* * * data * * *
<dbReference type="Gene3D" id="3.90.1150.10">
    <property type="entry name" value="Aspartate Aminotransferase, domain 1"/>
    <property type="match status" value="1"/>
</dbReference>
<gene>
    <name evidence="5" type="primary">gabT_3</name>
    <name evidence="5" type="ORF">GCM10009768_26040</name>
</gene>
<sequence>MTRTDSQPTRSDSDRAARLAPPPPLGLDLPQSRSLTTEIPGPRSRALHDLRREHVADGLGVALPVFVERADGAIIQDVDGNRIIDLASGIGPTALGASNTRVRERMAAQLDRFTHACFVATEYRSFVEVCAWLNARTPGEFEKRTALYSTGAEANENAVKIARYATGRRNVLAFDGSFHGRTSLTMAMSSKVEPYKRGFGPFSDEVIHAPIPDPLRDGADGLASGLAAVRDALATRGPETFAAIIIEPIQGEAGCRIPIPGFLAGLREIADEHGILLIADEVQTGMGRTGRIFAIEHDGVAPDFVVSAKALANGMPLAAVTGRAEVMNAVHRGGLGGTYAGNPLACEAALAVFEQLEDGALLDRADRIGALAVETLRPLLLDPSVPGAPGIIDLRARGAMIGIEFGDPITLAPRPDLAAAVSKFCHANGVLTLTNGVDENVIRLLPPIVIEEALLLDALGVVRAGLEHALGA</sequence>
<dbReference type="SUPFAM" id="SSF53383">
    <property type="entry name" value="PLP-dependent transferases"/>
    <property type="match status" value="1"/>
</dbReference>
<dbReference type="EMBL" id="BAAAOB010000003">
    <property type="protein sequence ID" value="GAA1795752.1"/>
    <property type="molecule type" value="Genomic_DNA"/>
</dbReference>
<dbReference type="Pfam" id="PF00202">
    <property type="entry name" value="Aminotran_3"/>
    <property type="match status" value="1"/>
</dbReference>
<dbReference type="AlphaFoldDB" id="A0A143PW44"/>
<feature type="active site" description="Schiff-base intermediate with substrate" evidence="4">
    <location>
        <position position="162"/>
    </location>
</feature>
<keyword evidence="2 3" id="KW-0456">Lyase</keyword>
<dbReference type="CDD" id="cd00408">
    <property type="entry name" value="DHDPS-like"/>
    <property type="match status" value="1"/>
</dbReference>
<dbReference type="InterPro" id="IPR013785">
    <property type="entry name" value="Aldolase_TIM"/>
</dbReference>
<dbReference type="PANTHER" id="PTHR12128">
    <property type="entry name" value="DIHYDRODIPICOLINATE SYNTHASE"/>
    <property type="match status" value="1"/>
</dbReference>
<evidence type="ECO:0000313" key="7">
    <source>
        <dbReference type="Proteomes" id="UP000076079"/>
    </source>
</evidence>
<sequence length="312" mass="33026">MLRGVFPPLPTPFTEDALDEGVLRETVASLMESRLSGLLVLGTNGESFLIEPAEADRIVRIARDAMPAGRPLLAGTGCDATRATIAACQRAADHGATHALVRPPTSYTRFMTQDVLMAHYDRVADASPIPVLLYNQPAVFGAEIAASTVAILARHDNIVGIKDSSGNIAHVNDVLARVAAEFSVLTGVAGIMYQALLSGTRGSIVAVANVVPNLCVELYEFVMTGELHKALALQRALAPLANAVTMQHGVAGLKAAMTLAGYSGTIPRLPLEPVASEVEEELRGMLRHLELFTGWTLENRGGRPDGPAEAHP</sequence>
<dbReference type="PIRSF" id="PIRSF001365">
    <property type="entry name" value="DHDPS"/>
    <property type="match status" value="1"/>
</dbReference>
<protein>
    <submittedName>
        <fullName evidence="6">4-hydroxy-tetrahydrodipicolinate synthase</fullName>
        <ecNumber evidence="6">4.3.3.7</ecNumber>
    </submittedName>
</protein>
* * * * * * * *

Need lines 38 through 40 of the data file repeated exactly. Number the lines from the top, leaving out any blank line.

    <property type="match status" value="1"/>
</dbReference>
<evidence type="ECO:0000313" key="7">